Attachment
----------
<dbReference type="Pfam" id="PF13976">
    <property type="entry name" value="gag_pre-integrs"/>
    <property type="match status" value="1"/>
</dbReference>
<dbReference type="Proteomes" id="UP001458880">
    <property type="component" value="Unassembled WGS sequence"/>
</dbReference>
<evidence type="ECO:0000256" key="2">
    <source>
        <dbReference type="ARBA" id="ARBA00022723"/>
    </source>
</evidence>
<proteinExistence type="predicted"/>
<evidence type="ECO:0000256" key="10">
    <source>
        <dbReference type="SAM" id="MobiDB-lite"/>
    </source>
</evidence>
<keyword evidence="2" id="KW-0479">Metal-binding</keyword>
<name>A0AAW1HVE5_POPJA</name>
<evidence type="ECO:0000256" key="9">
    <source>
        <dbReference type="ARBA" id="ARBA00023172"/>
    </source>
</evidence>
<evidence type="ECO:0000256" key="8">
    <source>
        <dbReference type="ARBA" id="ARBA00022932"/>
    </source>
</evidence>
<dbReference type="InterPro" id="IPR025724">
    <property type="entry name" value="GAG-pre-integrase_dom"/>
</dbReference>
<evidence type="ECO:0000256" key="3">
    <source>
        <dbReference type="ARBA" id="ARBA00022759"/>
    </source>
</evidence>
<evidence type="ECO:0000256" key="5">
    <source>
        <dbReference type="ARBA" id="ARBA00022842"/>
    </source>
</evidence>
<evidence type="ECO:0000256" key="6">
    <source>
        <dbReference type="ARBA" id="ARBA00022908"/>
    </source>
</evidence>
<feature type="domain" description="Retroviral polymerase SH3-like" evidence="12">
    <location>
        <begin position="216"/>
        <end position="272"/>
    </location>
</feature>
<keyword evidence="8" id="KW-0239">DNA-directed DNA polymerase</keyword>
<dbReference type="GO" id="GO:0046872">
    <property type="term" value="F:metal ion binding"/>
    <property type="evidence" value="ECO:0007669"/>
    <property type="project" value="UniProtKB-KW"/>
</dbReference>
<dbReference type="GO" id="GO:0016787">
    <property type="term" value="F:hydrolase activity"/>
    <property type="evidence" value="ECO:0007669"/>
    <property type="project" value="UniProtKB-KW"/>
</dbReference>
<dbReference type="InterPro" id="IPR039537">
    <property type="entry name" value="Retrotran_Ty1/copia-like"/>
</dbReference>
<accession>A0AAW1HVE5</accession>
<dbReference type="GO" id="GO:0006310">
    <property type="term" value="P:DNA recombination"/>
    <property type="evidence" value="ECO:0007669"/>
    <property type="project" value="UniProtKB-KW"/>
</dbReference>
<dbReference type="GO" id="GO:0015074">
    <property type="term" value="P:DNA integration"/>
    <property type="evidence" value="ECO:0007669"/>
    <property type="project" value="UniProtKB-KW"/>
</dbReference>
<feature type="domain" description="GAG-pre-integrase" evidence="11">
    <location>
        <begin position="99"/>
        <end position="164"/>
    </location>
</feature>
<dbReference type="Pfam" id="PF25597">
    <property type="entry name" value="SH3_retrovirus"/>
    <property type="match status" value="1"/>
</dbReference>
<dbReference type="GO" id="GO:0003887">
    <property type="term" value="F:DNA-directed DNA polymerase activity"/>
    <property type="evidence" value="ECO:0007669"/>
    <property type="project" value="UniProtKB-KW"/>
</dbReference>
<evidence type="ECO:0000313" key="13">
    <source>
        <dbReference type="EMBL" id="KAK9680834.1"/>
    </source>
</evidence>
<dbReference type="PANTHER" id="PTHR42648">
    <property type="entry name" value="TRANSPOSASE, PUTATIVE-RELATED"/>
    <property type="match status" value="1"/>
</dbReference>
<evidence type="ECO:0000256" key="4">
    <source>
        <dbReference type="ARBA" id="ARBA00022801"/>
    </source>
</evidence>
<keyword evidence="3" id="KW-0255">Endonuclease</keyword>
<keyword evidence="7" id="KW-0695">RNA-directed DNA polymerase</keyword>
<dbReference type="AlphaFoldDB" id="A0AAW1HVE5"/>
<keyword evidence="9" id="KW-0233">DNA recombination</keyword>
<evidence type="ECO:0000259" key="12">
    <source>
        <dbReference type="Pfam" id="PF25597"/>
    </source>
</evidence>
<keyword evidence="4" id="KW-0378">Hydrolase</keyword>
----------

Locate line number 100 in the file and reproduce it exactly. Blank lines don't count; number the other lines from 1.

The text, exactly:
<dbReference type="PANTHER" id="PTHR42648">